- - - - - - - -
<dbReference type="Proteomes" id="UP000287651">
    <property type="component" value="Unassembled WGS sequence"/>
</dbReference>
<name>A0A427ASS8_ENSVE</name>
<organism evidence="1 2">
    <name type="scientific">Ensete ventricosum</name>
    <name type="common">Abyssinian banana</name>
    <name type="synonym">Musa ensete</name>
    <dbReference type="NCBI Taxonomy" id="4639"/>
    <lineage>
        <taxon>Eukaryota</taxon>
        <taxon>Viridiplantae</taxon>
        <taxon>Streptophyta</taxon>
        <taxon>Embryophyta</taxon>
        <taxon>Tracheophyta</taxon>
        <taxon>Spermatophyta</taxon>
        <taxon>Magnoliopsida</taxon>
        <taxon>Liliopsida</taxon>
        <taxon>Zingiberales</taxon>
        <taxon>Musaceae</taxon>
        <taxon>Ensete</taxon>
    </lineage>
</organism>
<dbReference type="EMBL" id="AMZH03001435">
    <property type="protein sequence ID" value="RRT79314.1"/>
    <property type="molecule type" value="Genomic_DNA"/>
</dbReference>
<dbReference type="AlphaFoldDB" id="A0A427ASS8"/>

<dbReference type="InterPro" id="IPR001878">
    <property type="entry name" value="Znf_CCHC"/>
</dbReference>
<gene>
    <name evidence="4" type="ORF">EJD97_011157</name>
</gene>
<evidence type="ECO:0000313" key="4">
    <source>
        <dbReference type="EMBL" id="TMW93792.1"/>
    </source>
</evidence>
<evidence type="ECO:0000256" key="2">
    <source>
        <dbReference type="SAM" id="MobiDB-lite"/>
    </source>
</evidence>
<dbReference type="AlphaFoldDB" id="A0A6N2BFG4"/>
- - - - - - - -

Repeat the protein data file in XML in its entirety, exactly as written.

<dbReference type="Proteomes" id="UP000287651">
    <property type="component" value="Unassembled WGS sequence"/>
</dbReference>
<name>A0A427ASS8_ENSVE</name>
<organism evidence="1 2">
    <name type="scientific">Ensete ventricosum</name>
    <name type="common">Abyssinian banana</name>
    <name type="synonym">Musa ensete</name>
    <dbReference type="NCBI Taxonomy" id="4639"/>
    <lineage>
        <taxon>Eukaryota</taxon>
        <taxon>Viridiplantae</taxon>
        <taxon>Streptophyta</taxon>
        <taxon>Embryophyta</taxon>
        <taxon>Tracheophyta</taxon>
        <taxon>Spermatophyta</taxon>
        <taxon>Magnoliopsida</taxon>
        <taxon>Liliopsida</taxon>
        <taxon>Zingiberales</taxon>
        <taxon>Musaceae</taxon>
        <taxon>Ensete</taxon>
    </lineage>
</organism>
<dbReference type="EMBL" id="AMZH03001435">
    <property type="protein sequence ID" value="RRT79314.1"/>
    <property type="molecule type" value="Genomic_DNA"/>
</dbReference>
<dbReference type="AlphaFoldDB" id="A0A427ASS8"/>

<dbReference type="InterPro" id="IPR001878">
    <property type="entry name" value="Znf_CCHC"/>
</dbReference>
<gene>
    <name evidence="4" type="ORF">EJD97_011157</name>
</gene>
<evidence type="ECO:0000313" key="4">
    <source>
        <dbReference type="EMBL" id="TMW93792.1"/>
    </source>
</evidence>
<evidence type="ECO:0000256" key="2">
    <source>
        <dbReference type="SAM" id="MobiDB-lite"/>
    </source>
</evidence>
<dbReference type="AlphaFoldDB" id="A0A6N2BFG4"/>